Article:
This is the fourth in a five-part series introducing some of Wisconsin’s most influential African American leaders in business, civil service, nonprofit service and education. They are presented in no particular order. Read part one here, part two here, and part three here.
Sheriff David Clarke
David Clarke, Milwaukee County’s sheriff, leads a major law enforcement agency at a time of tension and hostility between police and communities of color. As an African American serving in that position, he draws the limelight – and doesn’t shy away from it. His 36-plus years as a law enforcement professional began in 1978 at the Milwaukee Police Department, where he served 24 years and acquired a broad range of experience. He’s been elected Sheriff four times, increasing his margin of victory with each election.
He’s not afraid to dish out some unabashed criticism of people like Al Sharpton, President Obama and former Attorney General Eric Holder, nor is he afraid to call out what he considers "race politics." Those qualities, along with his strident position in favor of gun rights, have earned him stripes among conservatives on a national scale. If he were ever to set his eyes on a position beyond his native Milwaukee, he’d almost surely find a place in the national conservative movement.
John W. Daniels Jr.
John W. Daniels Jr. is a nationally-known real estate and business expert who got his start with his sister Valerie, opening a single Burger King in 1984. He now boasts an impressive client list of corporate household names. He is so respected as an attorney that he was named chairman emeritus of law firm Quarles & Brady. He remains a strategic business advisor to many of the firm’s largest clients, a repeatedly-honored champion of diversity and inclusion, a much-sought-after thought leader on multiple topics, a widely recognized pillar of the community, an active agent of organizational and civic change, and an advocate for high-quality education and access to it. He also was recognized as one of "the 50 most influential diverse attorneys in America." Simply put, this man is a legend – and has been a mentor to many of the others on this list.
Annette Miller is a former Madison mayoral aide and was instrumental in the creation of the City of Madison Department of Civil Rights. A co-founder of the Madison Network of Black Professionals, she helped lead the creation of a magazine to promote diversity and recruit diverse talent to the Madison area. She served as board chair for the Urban League of Greater Madison, helping lead a $4.1 million capital campaign and later chaired the economic development committee for the Justified Anger Coalition.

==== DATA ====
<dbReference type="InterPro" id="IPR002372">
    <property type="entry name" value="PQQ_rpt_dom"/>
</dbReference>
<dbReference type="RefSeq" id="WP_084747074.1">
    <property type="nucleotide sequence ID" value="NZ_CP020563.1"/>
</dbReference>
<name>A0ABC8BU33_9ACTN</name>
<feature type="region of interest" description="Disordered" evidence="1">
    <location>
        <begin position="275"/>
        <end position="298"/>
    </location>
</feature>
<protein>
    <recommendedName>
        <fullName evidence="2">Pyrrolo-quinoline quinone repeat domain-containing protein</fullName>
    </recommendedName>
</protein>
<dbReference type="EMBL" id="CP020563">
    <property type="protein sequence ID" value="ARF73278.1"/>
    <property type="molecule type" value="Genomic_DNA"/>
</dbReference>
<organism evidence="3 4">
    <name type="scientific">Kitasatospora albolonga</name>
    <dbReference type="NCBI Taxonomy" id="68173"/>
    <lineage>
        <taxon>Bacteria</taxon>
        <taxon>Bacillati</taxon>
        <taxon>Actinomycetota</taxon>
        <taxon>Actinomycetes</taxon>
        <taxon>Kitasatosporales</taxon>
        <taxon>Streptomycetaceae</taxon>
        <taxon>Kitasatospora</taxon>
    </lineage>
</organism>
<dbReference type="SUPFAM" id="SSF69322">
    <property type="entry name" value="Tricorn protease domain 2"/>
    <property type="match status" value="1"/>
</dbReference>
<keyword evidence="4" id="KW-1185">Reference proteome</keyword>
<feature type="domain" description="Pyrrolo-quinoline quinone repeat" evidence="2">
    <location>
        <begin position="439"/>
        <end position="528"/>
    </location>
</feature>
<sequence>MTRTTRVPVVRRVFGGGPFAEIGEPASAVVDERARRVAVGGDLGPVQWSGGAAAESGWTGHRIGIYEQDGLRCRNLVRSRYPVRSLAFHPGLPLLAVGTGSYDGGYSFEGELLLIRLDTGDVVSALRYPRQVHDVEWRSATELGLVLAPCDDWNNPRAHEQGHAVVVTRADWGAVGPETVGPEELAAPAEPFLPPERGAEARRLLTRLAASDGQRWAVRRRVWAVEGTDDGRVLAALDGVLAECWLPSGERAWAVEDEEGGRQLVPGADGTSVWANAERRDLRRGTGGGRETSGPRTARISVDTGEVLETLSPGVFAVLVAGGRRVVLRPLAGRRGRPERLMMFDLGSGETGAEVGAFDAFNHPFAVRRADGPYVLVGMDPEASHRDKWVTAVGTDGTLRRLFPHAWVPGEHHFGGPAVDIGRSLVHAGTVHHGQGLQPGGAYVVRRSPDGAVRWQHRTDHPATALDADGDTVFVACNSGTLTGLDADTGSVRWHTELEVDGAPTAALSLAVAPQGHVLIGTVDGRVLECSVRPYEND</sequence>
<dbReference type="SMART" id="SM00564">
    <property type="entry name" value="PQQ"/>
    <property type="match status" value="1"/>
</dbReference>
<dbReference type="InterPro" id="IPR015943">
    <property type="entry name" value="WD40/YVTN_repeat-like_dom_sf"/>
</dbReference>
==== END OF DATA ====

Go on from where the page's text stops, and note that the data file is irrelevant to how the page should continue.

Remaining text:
Now Annette is the Emerging Markets and Community Development Director at Madison Gas and Electric. If there is anything dealing with diversity and inclusion in the Madison area over the last decade, she has probably had her hands in it.
Mahlon Mitchell burst onto the state political scene as the Democratic nominee to unseat Lt. Gov. Rebecca Kleefisch in the 2012 election to recall Gov. Scott Walker. At that time, the state learned what firefighters in Madison already knew – he’ll fight for workers as hard as he’ll fight to save a burning home. He was the first African American president of the Professional Firefighters of Wisconsin, as well as the youngest; he was just 33 when he took over in 2011. There was talk in the early days of the recall that he should run for the top spot and challenge Walker for the governorship; that kind of political aspiration still seems plausible for this rising star.
Dorothy Buckhanan-Wilson is the International President of Alpha Kappa Alpha Sorority, the oldest Greek-letter organization established in America by African American college women, established in 1908 (shout out to the Deltas, Zetas and Sigmas. We have nothing but love for you!). Dorothy oversees 10 regional directors, 986 local chapters and more than 283,000 members. She brings to the job a wealth of experience in business and non-profits, most recently as Senior Vice President at Goodwill Industries. She was also the first African American and one of the youngest women to become a brand manager at SC Johnson.